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PostPosted: Wed Jan 16, 2019 11:47 am 
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I see/hear people playing Andes music on larger wooden whistles. I like the deeper tone ( not shrill) produced by these larger wooden whistles. Are these considered tin whistles ? Mine is brass and produces more of a shrill sound which my wife hates ! :) To get a deeper toned whistle do I need to buy this larger wooden one ?


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PostPosted: Wed Jan 16, 2019 12:06 pm 
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Location: Surrey/Hants border, England
If you bought a 'regular' tin whistle it will be in the key of 'D', maybe 'C', these are soprano whistles.

The next step is to a lower keyed whistle, but these are more expensive, & usually come from specialist makers.

The best solution would be to listen to the various keys of whistle on Youtube, to get an idea of what would suit you.

Having said that, there are also recorders & Native American Flutes (which are actually like a whistle), too.

My own preferences are for the lower keyed whistles, from 'C' down to low 'D', however, as you go lower, the finger spacing increases, which may be a problem, so think carefully. :wink:

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PostPosted: Wed Jan 16, 2019 4:21 pm 
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yankees1 wrote:
I see/hear people playing Andes music on larger wooden whistles. I like the deeper tone ( not shrill) produced by these larger wooden whistles. Are these considered tin whistles ? Mine is brass and produces more of a shrill sound which my wife hates ! :) To get a deeper toned whistle do I need to buy this larger wooden one ?



My wife does not like the sound of the soprano D either. But that's less and less true as I get better at it.

"Tin" whistles can be made of wood, or aluminum, or plastic; they are just called tin whistles because mass market whistles were made of metal. Personally, I don't think the material a whistle is made of has much effect on the sound: I think its all about the mouthpiece and the tuning. But lots of people disagree about that.


As mentioned whistles come in a wide variety of sizes and key signatures/ranges. The Low D whistle is a tin whistle, an octave lower. it's close to two feet long. Also as fatmac said the holes get harder to cover as the whistles get bigger

You can find whistles in Bb, or A, or G, or F, and they will have a less shrill sound


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PostPosted: Wed Jan 16, 2019 5:01 pm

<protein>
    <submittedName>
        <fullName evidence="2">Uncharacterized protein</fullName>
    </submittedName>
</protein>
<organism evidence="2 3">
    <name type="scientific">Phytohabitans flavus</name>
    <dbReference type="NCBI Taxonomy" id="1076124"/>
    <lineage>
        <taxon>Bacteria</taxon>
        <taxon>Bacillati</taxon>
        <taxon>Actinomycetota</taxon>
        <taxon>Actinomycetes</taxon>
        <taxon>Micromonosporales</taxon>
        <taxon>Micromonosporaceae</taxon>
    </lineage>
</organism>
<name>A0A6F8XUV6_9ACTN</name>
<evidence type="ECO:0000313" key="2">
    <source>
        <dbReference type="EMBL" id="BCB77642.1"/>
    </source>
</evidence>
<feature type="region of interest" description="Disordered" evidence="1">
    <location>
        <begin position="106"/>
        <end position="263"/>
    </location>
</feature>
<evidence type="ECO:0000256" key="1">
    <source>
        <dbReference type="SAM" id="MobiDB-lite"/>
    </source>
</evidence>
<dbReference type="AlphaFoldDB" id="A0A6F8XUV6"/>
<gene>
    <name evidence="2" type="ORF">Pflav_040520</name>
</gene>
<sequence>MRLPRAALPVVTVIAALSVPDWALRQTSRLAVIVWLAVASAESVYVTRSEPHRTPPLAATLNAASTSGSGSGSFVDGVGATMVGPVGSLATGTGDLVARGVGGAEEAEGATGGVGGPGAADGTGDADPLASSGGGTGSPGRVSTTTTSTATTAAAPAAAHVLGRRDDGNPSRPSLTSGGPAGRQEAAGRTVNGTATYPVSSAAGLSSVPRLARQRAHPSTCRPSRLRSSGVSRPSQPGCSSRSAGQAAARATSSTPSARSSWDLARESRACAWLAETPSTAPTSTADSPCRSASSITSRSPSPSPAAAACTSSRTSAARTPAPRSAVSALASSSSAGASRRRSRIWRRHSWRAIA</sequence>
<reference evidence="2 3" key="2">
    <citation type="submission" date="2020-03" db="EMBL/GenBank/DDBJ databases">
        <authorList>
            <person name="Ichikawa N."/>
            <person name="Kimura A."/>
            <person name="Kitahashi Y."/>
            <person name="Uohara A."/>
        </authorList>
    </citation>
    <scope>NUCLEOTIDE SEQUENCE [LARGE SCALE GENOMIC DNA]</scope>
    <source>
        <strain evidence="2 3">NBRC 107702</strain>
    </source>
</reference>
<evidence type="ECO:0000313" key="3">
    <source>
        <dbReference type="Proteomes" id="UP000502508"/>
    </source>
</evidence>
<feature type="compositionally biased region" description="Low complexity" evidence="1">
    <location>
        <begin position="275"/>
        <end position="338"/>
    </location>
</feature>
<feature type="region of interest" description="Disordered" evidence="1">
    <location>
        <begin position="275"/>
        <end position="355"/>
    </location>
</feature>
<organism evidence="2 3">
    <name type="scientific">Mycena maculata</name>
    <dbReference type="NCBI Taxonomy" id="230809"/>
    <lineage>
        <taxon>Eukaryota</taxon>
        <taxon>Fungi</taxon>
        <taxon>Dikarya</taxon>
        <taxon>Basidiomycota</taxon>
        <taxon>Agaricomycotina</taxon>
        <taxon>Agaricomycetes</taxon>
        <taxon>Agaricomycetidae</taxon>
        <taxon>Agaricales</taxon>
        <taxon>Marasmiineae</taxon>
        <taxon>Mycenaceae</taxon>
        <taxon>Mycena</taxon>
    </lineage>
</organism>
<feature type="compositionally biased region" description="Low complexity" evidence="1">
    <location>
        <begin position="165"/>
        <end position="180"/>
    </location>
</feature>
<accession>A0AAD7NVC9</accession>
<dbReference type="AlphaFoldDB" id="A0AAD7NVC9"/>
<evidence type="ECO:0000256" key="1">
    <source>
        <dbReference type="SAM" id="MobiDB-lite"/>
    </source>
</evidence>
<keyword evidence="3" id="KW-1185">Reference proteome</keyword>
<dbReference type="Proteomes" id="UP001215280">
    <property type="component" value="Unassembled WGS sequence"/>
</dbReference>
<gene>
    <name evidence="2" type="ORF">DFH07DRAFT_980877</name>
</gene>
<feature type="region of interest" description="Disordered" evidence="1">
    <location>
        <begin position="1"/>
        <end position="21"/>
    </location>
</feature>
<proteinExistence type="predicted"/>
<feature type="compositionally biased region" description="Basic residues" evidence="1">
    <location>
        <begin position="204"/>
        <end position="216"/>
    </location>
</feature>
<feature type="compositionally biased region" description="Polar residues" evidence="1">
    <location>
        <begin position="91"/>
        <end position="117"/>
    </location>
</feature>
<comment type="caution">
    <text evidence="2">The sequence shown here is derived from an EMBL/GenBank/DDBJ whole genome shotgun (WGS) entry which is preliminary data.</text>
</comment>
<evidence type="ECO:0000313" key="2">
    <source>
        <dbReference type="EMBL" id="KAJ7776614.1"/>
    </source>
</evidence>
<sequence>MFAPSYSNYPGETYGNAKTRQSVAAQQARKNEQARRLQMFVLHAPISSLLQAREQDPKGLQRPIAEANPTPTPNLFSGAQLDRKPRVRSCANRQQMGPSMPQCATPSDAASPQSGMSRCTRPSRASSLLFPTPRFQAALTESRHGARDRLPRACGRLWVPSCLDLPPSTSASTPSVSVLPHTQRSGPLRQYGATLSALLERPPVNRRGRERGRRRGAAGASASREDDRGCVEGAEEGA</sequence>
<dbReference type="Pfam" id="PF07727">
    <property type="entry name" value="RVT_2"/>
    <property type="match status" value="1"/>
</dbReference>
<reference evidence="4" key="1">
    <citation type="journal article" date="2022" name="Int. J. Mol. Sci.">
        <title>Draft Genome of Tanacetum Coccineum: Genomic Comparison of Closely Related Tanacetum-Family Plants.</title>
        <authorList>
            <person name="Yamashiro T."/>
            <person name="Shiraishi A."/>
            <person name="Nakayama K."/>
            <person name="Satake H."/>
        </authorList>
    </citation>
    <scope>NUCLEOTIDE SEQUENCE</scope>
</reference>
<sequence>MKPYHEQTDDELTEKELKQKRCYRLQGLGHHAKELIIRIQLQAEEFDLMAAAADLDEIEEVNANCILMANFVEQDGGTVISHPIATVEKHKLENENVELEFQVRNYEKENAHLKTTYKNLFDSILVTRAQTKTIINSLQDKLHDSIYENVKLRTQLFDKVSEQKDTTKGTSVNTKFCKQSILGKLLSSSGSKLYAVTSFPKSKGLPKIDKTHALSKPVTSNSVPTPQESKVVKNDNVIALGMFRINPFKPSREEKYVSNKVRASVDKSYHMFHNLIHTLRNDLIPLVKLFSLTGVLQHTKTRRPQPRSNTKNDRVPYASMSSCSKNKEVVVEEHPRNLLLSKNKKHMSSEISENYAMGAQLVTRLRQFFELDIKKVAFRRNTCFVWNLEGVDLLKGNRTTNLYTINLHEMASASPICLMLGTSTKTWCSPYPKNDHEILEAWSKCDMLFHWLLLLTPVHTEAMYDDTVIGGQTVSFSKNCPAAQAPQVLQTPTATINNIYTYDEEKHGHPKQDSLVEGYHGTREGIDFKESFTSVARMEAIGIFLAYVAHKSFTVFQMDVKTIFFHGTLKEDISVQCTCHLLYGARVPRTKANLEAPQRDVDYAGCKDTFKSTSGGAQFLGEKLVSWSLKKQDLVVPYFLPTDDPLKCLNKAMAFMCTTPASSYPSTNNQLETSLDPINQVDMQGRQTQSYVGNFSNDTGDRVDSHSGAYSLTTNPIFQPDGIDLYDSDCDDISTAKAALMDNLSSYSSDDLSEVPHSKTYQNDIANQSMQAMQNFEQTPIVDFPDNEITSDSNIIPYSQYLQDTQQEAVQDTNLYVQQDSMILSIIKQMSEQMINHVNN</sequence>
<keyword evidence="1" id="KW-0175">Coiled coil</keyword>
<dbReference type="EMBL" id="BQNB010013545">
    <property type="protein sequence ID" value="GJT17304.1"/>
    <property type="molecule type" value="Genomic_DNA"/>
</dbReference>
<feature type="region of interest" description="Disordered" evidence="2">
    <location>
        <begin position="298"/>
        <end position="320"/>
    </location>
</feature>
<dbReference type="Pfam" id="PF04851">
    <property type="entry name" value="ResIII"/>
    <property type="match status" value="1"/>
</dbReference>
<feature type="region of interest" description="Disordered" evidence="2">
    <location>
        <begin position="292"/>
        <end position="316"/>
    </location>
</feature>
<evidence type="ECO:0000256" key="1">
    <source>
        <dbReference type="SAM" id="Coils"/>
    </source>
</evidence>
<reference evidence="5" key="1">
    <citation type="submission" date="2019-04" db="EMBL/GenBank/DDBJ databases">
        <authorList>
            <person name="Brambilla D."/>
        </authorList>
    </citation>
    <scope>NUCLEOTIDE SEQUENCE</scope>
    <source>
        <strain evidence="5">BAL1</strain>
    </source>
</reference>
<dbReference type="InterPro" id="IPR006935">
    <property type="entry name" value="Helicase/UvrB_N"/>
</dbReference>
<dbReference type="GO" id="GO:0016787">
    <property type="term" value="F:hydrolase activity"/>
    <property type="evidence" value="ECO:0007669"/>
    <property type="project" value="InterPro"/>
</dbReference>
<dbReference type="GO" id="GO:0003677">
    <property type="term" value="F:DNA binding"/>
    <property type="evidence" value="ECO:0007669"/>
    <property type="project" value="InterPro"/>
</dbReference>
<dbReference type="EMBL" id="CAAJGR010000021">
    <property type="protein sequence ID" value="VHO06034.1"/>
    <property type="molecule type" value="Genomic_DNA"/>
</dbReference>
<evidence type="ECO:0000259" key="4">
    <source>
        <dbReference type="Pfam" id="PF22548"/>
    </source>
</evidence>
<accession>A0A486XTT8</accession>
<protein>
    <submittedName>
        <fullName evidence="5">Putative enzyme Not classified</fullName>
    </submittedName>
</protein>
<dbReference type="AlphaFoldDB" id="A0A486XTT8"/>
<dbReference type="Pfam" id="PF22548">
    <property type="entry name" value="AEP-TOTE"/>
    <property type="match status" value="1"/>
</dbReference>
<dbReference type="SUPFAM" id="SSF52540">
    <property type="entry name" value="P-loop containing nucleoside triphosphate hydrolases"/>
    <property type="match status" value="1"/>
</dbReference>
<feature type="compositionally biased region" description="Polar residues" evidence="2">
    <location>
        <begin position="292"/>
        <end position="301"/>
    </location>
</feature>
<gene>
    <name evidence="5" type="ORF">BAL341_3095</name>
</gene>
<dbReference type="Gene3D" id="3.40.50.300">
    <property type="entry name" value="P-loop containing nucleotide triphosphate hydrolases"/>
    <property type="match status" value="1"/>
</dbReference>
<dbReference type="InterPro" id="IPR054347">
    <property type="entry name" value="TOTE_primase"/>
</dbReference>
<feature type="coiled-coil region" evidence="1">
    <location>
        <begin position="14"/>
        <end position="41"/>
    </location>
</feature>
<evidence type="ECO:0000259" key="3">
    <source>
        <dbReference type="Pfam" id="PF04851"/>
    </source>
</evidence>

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PB+J wrote:
yankees1 wrote:
I see/hear people playing Andes music on larger wooden whistles. I like the deeper tone ( not shrill) produced by these larger wooden whistles. Are these considered tin whistles ? Mine is brass and produces more of a shrill sound which my wife hates ! :) To get a deeper toned whistle do I need to buy this larger wooden one ?



My wife does not like the sound of the soprano D either. But that's less and less true as I get better at it.

"Tin" whistles can be made of wood, or aluminum, or plastic; they are just called tin whistles because mass market whistles were made of metal. Personally, I don't think the material a whistle is made of has much effect on the sound: I think its all about the mouthpiece and the tuning. But lots of people disagree about that.


As mentioned whistles come in a wide variety of sizes and key signatures/ranges. The Low D whistle is a tin whistle, an octave lower. it's close to two feet long. Also as fatmac said the holes get harder to cover as the whistles get bigger

You can find whistles in Bb, or A, or G, or F, and they will have a less shrill sound
Can you play a song in D major using a low D whistle using the same finger positions ?


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PostPosted: Wed Jan 16, 2019 5:56 pm 
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yankees1 wrote:
Can you play a song in D major using a low D whistle using the same finger positions ?

Yes (although it's generally referred to as a tune if'n there's no singing involved.)

Best wishes.

Steve

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PostPosted: Wed Jan 16, 2019 6:01 pm 
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yes.

You can learn a D tune on a regular D whistle, play the same tune using the same fingerings on a low D whistle, and it will be one octave lower.

You can play the same tune on a C whistle, using the same fingerings, and it will be in the key of C.

Whistles are known as "transposing" instruments. Basically, if you wanna play a tune in a different key, you can play it on a differently keyed whistle rather than learning new fingerings. It's like capo-ing your guitar. ;)

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PostPosted: Thu Jan 17, 2019 7:06 am 
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Wanderer wrote:
yes.

You can learn a D tune on a regular D whistle, play the same tune using the same fingerings on a low D whistle, and it will be one octave lower.

You can play the same tune on a C whistle, using the same fingerings, and it will be in the key of C.

Whistles are known as "transposing" instruments. Basically, if you wanna play a tune in a different key, you can play it on a differently keyed whistle rather than learning new fingerings. It's like capo-ing your guitar. ;)
Thank you and as a new player I sure didn't know that !!!


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PostPosted: Fri Jan 18, 2019 2:19 am 
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Where they actually whistles or where they QUENA flutes?


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